“Connections change too (…) The information revolution, stock options, floating assets, occupational restructuring, multinational corporations – what is good, what is bad (…) Boundaries between things are disappearing all the time. Maybe that is why cannot speak to cats any more.”
Haruki Murakami, Kafka on the Shore
To what extent do collaborative practices present a changing setting for research? Can we learn from the enabling or hindering conditions under which they are developed?
Collaborative research implies more than putting disciplines, insights or methods together in a joint effort. It’s an integrative process, performed and conceived with others, where ’others‘ are disciplines, people from different institutions, local communities, etc. Interdisciplinarity and transdisciplinarity, as collaborative practices, deal with multi-dimensional problems, those that present unknowns and differing interests. Within the spectrum of collaborative research, interdisciplinarity and transdisciplinarity reveal a heterogeneity of definitions and understandings (Vienni Baptista, Maryl, Wciślik, Fletcher, Buchner, Wallace and Pohl, 2019).
As in the above quote, connections change and boundaries disappear all the time. In many scientific contexts, there is often a lack of awareness about the structural contexts that encourage or discourage connections between disciplines. How then can good and bad practices be identified to better integrate Arts, Humanities and Social Sciences in interdisciplinary and transdisciplinary research?
There are many different conditions that affect whether or not interdisciplinary and transdisciplinary research achieves successful and impactful outcomes. A provisional list of 25 factors that are considered to help or hinder interdisciplinary and transdisciplinary research has been identified in the first results of a systematic literature review developed in the project “Shaping interdisciplinary practices in Europe” (SHAPE-ID, 2018). The team studies how to better support the integration of Arts, Humanities and Social Sciences (AHSS) perspectives with Science, Technology, Engineering and Mathematics (STEM) into interdisciplinary and transdisciplinary research, particularly in the context of addressing social challenges.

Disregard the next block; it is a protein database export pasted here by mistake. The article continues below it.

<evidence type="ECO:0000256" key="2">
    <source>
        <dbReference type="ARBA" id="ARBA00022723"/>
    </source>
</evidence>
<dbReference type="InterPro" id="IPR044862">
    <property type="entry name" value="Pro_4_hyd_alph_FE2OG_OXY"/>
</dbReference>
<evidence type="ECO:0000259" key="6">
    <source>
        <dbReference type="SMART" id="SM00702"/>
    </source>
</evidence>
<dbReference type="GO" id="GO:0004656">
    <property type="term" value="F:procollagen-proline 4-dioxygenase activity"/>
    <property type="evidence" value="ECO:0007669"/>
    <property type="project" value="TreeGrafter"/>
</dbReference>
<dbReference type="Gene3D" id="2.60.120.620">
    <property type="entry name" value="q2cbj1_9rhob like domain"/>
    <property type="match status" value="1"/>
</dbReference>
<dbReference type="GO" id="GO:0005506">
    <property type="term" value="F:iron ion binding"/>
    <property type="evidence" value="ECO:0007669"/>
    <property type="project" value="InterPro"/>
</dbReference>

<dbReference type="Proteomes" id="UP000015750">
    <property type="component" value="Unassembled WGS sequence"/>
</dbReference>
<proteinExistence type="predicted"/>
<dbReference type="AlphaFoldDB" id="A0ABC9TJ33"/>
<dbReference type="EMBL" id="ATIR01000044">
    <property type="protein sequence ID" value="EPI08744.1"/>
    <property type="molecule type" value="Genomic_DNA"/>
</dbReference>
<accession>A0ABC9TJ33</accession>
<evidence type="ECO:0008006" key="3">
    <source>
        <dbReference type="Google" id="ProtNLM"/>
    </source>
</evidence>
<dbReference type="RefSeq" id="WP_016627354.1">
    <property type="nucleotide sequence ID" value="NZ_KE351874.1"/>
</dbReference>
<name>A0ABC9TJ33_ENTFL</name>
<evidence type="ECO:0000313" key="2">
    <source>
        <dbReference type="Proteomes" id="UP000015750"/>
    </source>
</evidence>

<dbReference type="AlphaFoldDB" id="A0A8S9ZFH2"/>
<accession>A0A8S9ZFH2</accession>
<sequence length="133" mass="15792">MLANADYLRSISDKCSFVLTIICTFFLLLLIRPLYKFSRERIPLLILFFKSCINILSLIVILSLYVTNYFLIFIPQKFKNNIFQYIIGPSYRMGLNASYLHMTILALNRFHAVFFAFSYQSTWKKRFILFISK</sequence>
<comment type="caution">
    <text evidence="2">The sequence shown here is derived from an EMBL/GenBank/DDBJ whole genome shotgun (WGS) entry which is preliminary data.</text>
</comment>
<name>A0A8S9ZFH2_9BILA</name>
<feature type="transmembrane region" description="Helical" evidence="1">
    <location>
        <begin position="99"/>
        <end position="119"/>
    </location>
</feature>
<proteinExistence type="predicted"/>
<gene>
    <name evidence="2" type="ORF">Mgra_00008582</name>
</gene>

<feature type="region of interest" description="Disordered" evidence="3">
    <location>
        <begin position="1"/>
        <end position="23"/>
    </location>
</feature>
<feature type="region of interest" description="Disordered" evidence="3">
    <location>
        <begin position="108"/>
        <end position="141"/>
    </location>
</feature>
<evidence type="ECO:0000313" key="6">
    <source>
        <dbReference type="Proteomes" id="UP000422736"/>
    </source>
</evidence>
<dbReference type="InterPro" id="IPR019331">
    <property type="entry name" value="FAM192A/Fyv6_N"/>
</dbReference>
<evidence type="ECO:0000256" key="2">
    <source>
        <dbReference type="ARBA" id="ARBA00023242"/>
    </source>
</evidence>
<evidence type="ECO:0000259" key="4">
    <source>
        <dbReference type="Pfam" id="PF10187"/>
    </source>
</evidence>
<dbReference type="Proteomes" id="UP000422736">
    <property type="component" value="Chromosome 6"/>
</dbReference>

We find heterogeneous understandings of interdisciplinarity and transdisciplinarity, reflecting a diversity of practice and expectations across disciplines and communities (Vienni Baptista, et al). Some patterns of consensus are evident: interdisciplinarity and transdisciplinarity involve inter-dependence, cooperative labour, and are mutuality oriented towards shared purposes. From our perspective, the challenge is not to arrive at a single understanding that collapses differences, but to build dialogue between different understandings while recognising their differences (Vienni Baptista, et al).
The term ‘factor’ is used, in general, to describe an element that actively contributes to the production of a result or situation, namely an agent. Factors are markers. They operate in conjunction with institutional conditions. While analytically distinct, in practice factors are deeply entangled, structuring each other.